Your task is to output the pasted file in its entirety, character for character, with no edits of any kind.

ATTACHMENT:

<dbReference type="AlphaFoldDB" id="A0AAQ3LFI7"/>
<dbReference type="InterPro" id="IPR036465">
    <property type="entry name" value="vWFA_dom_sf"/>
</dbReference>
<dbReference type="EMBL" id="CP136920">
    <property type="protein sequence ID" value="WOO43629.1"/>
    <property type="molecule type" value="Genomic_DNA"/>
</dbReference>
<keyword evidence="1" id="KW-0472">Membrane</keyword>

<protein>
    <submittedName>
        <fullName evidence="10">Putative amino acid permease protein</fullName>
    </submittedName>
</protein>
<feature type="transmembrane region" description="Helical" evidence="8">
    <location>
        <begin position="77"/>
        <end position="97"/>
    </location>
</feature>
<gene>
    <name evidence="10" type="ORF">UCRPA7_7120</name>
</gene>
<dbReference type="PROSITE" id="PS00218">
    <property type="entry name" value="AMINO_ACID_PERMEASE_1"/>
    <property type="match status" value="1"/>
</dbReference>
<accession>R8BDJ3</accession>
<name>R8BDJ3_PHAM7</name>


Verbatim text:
<dbReference type="AlphaFoldDB" id="A0AAQ3LFI7"/>
<dbReference type="InterPro" id="IPR036465">
    <property type="entry name" value="vWFA_dom_sf"/>
</dbReference>
<dbReference type="EMBL" id="CP136920">
    <property type="protein sequence ID" value="WOO43629.1"/>
    <property type="molecule type" value="Genomic_DNA"/>
</dbReference>
<keyword evidence="1" id="KW-0472">Membrane</keyword>

<protein>
    <submittedName>
        <fullName evidence="10">Putative amino acid permease protein</fullName>
    </submittedName>
</protein>
<feature type="transmembrane region" description="Helical" evidence="8">
    <location>
        <begin position="77"/>
        <end position="97"/>
    </location>
</feature>
<gene>
    <name evidence="10" type="ORF">UCRPA7_7120</name>
</gene>
<dbReference type="PROSITE" id="PS00218">
    <property type="entry name" value="AMINO_ACID_PERMEASE_1"/>
    <property type="match status" value="1"/>
</dbReference>
<accession>R8BDJ3</accession>
<name>R8BDJ3_PHAM7</name>